Also: How do they sleep? One alcohol-and-suicide study found insomnia was a “mediating” factor. Principal investigator Michael Nadorff at Mississippi State University, Starkville, said, “These results are important as they help demonstrate that alcohol use is associated with an increase in suicide risk, and that this increase may be partially due to insomnia symptoms.” 

Nadorff told me that “improving sleep in those who use alcohol may reduce the risk of suicidal behavior”—a refreshingly practical strategy that other studies are advocating, too. 

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Members of the Brazil-based Santo Daime church have a more time-tested solution for lifting spirits than simply getting better rest. During religious ceremonies they’ve been conducting since the 1930s (and indigenous people in the Amazon did it way before that), they sip a murky brown “wine” (called Daime as well) that’s made from psychoactive plants. 

Parishioners “trip” together for several hours at a time, sometimes as often as once a week, amid occasional vomiting (“purging”) and singing. When taken under the advisement of specific doctrinal teachings, the brew is said to bring spiritual enlightenment and meanwhile help with depression and addiction. 

“It is very common in our church to have cases of depression and yes, those are healed in our spiritual works. Hundreds of those cases,” said Fabio Pedalino, a Santo Daime church leader in the New York area.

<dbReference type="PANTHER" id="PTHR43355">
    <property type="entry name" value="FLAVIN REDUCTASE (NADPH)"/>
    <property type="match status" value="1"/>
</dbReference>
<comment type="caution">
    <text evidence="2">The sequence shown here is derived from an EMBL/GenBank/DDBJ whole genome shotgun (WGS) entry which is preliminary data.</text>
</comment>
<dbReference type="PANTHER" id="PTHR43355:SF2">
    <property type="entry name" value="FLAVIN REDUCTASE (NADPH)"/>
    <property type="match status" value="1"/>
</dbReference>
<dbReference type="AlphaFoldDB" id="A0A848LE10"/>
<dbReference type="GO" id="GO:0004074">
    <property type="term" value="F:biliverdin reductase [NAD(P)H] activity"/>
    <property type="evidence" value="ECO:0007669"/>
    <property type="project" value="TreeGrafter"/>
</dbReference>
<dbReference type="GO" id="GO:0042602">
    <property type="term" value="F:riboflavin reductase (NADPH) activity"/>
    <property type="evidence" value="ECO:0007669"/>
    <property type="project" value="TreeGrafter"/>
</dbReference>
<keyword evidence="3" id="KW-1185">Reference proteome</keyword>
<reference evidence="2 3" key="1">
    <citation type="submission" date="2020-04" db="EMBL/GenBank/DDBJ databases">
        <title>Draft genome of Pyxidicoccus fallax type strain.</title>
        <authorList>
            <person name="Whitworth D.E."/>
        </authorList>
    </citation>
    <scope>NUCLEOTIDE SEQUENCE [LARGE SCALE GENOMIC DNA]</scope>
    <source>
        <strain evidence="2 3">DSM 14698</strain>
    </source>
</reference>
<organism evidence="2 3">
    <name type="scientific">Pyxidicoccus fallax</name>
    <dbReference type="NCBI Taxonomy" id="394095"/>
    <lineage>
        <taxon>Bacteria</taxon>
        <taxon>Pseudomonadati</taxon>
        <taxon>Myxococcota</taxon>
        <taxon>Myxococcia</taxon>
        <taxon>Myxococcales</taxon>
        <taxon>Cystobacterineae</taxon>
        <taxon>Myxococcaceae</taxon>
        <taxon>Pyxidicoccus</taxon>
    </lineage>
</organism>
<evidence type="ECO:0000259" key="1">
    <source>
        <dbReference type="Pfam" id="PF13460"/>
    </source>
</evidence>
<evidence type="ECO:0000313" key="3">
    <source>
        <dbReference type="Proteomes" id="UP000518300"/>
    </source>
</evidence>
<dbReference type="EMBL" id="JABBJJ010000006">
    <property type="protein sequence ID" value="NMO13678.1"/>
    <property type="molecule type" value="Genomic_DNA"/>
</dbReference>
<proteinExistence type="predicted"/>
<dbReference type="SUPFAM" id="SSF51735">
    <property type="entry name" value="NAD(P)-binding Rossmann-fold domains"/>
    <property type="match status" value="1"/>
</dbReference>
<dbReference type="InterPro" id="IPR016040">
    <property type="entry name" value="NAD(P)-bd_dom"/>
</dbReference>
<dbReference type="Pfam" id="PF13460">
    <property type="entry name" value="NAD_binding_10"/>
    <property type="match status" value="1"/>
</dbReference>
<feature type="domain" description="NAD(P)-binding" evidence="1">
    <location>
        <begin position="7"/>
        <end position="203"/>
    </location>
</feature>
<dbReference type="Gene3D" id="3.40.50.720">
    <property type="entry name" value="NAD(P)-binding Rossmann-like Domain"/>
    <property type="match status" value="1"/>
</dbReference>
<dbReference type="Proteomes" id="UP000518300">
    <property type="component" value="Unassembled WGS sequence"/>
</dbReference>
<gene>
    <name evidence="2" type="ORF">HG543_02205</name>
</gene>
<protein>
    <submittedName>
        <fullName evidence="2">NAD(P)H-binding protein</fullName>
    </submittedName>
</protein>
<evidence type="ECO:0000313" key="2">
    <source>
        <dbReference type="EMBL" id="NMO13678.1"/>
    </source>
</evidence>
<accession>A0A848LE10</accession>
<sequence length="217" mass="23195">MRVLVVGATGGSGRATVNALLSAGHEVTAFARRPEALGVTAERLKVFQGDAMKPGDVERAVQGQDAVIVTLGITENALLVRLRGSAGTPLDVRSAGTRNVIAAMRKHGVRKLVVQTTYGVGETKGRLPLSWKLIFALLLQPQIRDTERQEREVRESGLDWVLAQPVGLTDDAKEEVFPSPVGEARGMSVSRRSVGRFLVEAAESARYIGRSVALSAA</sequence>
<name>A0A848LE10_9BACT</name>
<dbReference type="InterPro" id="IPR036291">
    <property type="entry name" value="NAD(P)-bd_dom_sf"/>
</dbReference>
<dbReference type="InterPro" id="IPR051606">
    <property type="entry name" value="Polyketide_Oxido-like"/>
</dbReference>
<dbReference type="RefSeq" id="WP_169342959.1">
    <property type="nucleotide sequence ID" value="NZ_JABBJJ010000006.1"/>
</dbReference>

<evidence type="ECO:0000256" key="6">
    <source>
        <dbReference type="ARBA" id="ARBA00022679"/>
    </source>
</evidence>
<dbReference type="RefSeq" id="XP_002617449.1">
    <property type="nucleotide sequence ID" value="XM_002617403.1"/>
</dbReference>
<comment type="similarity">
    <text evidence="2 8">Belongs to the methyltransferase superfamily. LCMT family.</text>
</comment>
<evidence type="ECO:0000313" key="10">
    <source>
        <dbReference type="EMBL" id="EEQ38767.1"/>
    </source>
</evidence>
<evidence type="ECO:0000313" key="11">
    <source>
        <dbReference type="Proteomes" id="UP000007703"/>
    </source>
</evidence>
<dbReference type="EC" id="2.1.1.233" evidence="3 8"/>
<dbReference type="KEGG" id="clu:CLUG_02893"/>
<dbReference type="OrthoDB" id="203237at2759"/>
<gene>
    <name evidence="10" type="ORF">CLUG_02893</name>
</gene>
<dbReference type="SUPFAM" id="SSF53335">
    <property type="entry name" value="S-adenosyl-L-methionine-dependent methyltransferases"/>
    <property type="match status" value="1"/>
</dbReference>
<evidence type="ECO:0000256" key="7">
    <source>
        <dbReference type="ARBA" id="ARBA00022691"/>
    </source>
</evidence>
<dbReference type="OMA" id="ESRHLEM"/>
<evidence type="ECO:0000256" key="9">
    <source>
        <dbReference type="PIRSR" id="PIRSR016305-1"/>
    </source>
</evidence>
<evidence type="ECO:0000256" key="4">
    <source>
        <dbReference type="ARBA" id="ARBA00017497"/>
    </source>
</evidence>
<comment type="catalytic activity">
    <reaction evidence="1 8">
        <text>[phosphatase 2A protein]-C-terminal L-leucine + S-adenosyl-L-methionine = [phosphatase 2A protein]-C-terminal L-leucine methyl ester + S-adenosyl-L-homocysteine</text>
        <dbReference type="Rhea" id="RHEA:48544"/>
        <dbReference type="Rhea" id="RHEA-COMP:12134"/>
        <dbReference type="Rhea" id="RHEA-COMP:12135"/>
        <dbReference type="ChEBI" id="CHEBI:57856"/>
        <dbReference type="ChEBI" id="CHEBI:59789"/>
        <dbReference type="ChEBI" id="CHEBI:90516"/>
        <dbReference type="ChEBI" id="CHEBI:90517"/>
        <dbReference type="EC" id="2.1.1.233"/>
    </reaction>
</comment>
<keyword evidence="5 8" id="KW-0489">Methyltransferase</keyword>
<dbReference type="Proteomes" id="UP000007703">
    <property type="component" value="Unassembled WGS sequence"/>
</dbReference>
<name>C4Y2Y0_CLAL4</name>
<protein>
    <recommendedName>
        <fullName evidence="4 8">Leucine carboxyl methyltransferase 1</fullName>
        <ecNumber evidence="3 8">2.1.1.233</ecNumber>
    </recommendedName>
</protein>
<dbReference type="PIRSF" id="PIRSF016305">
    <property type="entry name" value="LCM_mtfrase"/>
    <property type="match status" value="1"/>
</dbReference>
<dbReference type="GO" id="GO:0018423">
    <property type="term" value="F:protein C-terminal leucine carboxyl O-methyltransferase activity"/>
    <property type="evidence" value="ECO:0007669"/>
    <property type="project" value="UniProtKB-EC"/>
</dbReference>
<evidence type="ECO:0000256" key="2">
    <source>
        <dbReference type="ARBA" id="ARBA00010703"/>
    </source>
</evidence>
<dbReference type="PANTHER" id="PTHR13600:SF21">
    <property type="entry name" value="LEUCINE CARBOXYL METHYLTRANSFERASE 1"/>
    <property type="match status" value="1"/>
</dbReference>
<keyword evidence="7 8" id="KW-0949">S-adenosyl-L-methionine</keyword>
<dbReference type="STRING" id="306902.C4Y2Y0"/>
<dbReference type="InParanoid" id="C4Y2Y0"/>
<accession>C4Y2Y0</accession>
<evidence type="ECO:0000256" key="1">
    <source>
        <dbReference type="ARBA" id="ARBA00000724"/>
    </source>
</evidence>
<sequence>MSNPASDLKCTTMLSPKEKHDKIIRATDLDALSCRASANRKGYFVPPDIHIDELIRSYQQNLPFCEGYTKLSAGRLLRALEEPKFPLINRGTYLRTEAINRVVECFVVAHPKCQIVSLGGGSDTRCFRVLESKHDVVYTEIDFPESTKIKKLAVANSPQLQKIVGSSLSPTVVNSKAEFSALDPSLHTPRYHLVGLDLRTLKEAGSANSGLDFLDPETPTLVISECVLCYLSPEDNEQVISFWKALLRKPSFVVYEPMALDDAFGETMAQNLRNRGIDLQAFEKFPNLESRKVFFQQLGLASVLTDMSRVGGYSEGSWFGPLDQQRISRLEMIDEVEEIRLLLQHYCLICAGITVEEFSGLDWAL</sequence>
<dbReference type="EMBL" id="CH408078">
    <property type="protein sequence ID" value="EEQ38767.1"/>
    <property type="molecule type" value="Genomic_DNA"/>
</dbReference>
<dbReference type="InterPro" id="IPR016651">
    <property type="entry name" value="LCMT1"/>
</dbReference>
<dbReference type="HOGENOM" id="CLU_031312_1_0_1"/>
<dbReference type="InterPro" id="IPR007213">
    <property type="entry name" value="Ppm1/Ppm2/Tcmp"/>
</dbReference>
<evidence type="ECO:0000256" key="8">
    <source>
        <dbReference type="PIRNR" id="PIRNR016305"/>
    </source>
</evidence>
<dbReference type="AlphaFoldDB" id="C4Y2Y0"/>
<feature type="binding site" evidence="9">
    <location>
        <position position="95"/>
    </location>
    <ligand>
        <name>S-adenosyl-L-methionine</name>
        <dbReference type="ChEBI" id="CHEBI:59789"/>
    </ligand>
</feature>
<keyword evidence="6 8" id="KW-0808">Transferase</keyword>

He explained how Daime works on “emotional” depression (as opposed to the more persistent “chemical” depression, which the wine is said to cure as well):

“When the heart is aching, it sends ‘depression’ signals to the brain. In that case, the emotional has to be healed through comprehension and chemically the brain recovers normal chemical functions. Daime helps because it reestablishes comprehension of the facts quicker.”

Daime is fermented from ayahuasca, a consciousness-altering substance that is one of several intoxicants—including LSD, mescaline and psilocybin (aka magic mushrooms)—now in the spotlight as possible treatments for mental troubles including suicidality, aka suicidal thinking. 

Peter S. Hendricks  at the University of Alabama has discovered that people who have taken any of these so-called classic psychedelics (even just once) tend to attempt suicide less often than other people, and they think about it (i.e., experience suicidality) much less, too. 

His work is part of a new, second wave of psychedelic treatment research; the first was shut down in the early '70s when the U.S. government first declared its War on Drugs and designated LSD, psilocybin and the rest, as dangerous. Apparently, tens of thousands of people had been treated successfully in the '50s and '60s.

Hendricks believes these drugs’ anti-suicide benefits suggest great potential for treating other human suffering as well: “When you can mobilize that energy that speaks to what our ultimate life purpose is, then you’re going to have a wide range of effects not only on mood but on cognition, not only on mood disturbances but also on addictive behavior and perhaps even how people process traumatic memories.”